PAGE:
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THEATRE REVIEW - Three More Sleepless Nights, National Theatre

Some say that you only really know who you are when you’re lying awake in the small hours. That is perhaps less true now than it was in 1980 when Caryl Churchill’s playlet Three Sleepless Nights was first performed. In 1980 there was no internet, no 24 hour TV and far fewer distractions from the demons that only come out at night.
THEATRE REVIEW - Three More Sleepless Nights, National Theatre
Some say that you only really know who you are when you’re lying awake in the small hours. That is perhaps less true now than it was in 1980 when Caryl Churchill’s playlet Three Sleepless Nights – currently in the Lyttleton at the National Theatre – was first performed. In 1980 there was no internet, no 24 hour TV and far fewer distractions from the demons that only come out at night. The play, as its title suggests, charts three separate sleepless nights in the lives of its 4 characters. It is only about 40 minutes long but, during that time, marriages crumble, suicide is attempted, hope is both kindled and extinguished and you find out that the secrets of the universe are contained within the plot of Alien. The acting is uniformly excellent. Churchill’s overlapping dialogue, with its deliberately disconnected rhythms, is difficult to deliver with precision but not a syllable is lost in Gareth Machin’s water tight production. It would obviously not be feasible to stage such a short play ‘on its own,’ so designer Naomi Dawson has made use of the huge Phedre set on the Lyttleton stage: all three scenes take place in the same double bed in front of a vast nothingness made still larger by clever use of perspective in the placing of the Phedre flats. The dreamlike effect serves to underline the late night loneliness but does not detract from the humour. Since the 17th century, when performances began to move indoors, theatres – like bedrooms – have been dark, enclosed spaces at the mercy of the imagination of the people inside them. It is easy to imagine how long a thoroughly enjoyable 40 minutes at the National would feel if you were spending it lying awake.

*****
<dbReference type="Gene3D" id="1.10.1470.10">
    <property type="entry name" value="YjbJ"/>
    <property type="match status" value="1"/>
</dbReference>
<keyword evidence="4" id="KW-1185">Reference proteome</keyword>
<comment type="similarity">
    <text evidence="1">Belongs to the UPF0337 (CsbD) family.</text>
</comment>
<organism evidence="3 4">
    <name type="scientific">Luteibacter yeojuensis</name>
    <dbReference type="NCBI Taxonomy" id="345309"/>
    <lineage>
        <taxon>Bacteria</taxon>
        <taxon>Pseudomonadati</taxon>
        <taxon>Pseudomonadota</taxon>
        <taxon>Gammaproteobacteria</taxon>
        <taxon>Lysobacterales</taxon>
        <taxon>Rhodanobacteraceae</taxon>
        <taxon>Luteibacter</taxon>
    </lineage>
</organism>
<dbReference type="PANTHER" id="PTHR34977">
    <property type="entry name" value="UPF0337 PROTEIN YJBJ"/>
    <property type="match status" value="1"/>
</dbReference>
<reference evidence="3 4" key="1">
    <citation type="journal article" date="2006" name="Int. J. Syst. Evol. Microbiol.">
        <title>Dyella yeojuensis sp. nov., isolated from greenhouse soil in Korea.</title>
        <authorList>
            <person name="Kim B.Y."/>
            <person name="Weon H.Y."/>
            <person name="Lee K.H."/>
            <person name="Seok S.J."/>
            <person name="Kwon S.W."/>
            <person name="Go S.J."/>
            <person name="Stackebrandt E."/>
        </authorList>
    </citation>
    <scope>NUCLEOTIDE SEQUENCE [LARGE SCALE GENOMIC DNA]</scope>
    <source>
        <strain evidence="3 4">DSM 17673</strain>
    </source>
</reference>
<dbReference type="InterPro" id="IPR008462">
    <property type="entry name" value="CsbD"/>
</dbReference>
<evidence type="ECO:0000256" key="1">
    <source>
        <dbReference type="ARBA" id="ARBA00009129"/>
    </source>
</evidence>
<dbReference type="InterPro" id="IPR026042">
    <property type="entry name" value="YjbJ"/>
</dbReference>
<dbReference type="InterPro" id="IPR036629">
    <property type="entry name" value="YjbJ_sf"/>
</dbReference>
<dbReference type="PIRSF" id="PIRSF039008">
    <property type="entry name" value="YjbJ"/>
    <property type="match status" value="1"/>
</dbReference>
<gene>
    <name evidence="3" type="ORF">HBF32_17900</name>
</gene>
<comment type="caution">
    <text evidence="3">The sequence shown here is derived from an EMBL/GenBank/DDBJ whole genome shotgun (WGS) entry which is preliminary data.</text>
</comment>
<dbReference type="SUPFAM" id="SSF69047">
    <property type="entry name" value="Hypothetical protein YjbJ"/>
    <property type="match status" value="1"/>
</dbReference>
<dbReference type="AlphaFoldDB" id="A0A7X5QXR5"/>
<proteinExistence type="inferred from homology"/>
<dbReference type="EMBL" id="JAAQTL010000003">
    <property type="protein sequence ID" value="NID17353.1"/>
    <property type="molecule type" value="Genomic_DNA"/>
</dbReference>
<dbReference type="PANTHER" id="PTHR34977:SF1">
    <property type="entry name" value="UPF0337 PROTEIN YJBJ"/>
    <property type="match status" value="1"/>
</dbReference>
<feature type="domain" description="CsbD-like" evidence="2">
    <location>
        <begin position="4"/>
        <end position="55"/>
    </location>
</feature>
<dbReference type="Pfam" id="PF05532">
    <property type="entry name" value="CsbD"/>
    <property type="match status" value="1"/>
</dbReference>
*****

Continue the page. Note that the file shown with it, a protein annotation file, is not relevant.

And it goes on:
David Trennery

Tuesday 18 August, 2009

About the author

David Trennery is a free-lance writer.